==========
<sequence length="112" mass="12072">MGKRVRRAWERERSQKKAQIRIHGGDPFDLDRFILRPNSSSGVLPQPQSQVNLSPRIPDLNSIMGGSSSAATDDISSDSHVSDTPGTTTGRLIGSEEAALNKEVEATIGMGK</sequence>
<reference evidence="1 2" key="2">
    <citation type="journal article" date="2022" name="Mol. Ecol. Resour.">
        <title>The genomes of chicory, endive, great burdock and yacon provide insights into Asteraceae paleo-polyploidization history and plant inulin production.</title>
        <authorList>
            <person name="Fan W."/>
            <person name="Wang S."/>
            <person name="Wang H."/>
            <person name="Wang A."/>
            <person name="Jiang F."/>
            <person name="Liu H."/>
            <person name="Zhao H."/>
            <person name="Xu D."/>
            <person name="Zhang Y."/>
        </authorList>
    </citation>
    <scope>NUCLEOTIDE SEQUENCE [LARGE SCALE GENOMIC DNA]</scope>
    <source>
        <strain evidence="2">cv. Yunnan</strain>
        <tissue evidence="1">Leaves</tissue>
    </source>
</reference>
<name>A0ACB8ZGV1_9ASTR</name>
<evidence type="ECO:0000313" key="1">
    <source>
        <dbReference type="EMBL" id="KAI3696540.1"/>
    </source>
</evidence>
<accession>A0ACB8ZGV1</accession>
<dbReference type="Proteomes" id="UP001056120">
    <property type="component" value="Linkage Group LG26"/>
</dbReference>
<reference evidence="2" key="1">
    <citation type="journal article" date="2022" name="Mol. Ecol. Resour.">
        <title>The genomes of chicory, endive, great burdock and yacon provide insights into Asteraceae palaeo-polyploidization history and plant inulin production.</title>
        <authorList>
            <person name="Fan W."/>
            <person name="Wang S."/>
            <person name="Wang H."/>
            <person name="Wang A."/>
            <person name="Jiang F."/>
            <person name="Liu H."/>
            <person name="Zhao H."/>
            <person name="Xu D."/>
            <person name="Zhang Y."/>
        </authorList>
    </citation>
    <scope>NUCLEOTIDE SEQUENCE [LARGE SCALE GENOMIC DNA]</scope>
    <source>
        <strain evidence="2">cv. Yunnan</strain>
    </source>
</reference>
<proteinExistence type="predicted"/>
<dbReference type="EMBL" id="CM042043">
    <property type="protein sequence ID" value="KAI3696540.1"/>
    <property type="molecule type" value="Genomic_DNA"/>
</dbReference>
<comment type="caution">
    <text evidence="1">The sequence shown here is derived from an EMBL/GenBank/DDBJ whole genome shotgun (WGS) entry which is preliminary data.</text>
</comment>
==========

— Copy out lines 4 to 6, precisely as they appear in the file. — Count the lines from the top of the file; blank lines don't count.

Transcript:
        <title>The genomes of chicory, endive, great burdock and yacon provide insights into Asteraceae paleo-polyploidization history and plant inulin production.</title>
        <authorList>
            <person name="Fan W."/>